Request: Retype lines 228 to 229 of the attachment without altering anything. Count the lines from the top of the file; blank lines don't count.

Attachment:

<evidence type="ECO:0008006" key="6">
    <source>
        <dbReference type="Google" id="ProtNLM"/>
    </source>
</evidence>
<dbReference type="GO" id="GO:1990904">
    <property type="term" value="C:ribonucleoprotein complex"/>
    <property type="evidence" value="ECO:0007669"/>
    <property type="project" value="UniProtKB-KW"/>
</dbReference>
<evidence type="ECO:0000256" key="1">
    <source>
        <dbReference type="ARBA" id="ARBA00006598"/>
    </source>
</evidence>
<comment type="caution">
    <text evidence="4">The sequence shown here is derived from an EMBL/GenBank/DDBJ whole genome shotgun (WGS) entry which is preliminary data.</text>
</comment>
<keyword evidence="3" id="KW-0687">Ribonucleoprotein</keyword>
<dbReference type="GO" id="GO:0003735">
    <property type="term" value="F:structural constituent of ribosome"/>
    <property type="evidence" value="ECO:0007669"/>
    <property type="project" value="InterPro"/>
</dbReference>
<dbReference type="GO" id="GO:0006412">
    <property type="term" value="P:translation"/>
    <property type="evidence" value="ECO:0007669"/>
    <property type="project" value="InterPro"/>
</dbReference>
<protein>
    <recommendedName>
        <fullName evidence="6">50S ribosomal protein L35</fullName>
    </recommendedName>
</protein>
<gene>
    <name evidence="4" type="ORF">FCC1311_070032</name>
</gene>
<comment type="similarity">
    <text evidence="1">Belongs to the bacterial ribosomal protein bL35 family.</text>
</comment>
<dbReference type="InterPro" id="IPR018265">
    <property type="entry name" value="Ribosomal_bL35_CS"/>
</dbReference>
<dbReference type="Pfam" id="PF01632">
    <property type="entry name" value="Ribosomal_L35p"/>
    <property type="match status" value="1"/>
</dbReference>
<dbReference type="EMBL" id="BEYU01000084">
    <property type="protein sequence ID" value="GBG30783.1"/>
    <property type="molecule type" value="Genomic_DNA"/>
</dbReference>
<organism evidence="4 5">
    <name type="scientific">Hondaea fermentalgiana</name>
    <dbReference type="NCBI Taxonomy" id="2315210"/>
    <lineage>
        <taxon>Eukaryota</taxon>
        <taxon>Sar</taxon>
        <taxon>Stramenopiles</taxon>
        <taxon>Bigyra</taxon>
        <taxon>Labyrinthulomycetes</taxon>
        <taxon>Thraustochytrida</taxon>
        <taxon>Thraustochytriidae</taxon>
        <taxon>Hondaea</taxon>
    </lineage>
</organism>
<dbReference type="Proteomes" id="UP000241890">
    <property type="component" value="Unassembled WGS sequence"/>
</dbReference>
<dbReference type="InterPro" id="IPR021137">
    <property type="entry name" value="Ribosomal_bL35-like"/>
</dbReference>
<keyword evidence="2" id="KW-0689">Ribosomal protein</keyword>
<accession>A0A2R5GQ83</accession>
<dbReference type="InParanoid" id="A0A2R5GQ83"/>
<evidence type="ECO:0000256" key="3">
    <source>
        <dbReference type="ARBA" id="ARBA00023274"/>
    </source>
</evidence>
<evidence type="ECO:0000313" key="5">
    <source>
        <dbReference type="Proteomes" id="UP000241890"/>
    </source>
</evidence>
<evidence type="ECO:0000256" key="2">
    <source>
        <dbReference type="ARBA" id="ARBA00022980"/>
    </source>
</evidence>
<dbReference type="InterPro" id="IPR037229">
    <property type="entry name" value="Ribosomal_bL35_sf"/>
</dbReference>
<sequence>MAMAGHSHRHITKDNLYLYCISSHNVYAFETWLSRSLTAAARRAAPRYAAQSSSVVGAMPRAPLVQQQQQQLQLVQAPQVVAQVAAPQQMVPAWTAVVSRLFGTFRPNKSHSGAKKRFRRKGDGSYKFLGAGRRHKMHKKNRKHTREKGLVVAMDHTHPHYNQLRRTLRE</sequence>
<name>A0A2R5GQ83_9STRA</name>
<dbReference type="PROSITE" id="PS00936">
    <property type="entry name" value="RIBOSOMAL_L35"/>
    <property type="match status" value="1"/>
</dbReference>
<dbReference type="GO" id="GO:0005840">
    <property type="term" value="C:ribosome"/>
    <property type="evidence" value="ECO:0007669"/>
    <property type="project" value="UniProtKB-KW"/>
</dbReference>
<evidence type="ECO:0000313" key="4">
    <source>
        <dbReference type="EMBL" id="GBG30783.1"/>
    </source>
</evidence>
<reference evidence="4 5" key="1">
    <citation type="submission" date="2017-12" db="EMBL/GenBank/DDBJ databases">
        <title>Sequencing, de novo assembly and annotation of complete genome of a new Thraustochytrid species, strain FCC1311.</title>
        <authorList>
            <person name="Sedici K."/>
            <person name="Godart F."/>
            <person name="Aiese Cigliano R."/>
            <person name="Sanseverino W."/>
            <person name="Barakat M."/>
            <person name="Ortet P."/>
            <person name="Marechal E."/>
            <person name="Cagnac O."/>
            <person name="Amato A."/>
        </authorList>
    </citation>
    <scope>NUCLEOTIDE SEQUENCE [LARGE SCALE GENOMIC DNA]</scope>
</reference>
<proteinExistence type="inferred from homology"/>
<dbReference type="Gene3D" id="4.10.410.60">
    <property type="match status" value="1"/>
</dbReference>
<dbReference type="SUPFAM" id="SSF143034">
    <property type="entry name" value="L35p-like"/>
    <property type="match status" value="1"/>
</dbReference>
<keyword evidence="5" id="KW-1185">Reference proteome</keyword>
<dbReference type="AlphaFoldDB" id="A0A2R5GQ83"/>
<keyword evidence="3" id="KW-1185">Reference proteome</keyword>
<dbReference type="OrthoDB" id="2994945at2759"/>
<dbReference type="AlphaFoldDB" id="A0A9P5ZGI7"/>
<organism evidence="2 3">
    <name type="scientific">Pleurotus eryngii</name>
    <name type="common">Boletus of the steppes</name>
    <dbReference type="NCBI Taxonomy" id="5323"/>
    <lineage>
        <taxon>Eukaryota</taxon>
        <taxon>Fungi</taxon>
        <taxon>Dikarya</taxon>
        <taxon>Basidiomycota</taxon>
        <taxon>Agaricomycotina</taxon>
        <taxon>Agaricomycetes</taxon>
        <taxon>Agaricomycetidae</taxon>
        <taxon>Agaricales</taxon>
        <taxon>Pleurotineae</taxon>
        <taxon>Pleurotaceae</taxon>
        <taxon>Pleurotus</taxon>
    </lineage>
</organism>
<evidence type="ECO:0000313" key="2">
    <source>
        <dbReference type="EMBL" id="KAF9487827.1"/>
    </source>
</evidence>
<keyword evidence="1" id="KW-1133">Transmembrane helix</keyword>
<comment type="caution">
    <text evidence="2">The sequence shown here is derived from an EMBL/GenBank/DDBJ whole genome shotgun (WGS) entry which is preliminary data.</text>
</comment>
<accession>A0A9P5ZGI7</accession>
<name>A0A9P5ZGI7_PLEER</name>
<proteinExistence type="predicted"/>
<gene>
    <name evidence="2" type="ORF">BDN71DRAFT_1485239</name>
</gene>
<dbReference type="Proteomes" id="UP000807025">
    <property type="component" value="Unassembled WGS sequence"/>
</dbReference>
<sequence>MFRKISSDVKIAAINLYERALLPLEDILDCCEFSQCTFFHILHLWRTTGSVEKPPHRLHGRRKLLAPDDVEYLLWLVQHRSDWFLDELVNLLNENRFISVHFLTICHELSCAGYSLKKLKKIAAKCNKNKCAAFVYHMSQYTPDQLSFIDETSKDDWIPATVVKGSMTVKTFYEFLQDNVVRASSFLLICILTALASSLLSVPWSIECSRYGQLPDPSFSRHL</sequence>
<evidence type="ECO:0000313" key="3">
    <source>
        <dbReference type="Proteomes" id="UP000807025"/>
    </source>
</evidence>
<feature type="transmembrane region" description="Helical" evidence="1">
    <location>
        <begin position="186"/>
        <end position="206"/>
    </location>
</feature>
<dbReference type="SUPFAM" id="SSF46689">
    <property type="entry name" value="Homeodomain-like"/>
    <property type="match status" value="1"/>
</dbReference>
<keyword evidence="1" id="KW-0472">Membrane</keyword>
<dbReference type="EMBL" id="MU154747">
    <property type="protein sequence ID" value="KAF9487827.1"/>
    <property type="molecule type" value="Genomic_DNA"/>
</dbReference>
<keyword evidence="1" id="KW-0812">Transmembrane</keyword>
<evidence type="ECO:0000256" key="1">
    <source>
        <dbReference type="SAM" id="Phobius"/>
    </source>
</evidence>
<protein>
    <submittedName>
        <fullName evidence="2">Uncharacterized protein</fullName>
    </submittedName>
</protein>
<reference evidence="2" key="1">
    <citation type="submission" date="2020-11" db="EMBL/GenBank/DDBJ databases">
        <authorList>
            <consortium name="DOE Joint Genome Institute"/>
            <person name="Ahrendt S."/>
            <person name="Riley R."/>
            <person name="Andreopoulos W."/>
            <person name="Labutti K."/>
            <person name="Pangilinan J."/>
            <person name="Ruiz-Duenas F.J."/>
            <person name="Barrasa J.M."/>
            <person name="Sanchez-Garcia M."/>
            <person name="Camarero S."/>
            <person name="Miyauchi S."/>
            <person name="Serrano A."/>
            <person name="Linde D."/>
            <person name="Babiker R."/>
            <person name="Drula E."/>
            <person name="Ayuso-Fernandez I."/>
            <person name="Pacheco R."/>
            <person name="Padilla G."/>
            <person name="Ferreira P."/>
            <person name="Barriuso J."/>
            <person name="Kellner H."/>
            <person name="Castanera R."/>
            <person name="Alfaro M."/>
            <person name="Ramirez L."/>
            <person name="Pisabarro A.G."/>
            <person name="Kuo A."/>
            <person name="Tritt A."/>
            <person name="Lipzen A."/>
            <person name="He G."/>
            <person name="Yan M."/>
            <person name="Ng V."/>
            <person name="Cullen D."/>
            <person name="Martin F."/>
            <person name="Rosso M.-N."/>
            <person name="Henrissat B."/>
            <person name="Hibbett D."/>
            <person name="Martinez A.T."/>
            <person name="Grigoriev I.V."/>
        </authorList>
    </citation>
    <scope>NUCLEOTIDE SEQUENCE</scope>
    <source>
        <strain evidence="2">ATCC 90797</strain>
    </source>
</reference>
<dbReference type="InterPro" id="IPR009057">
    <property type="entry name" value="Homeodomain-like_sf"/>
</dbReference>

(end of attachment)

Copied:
            <person name="Ferreira P."/>
            <person name="Barriuso J."/>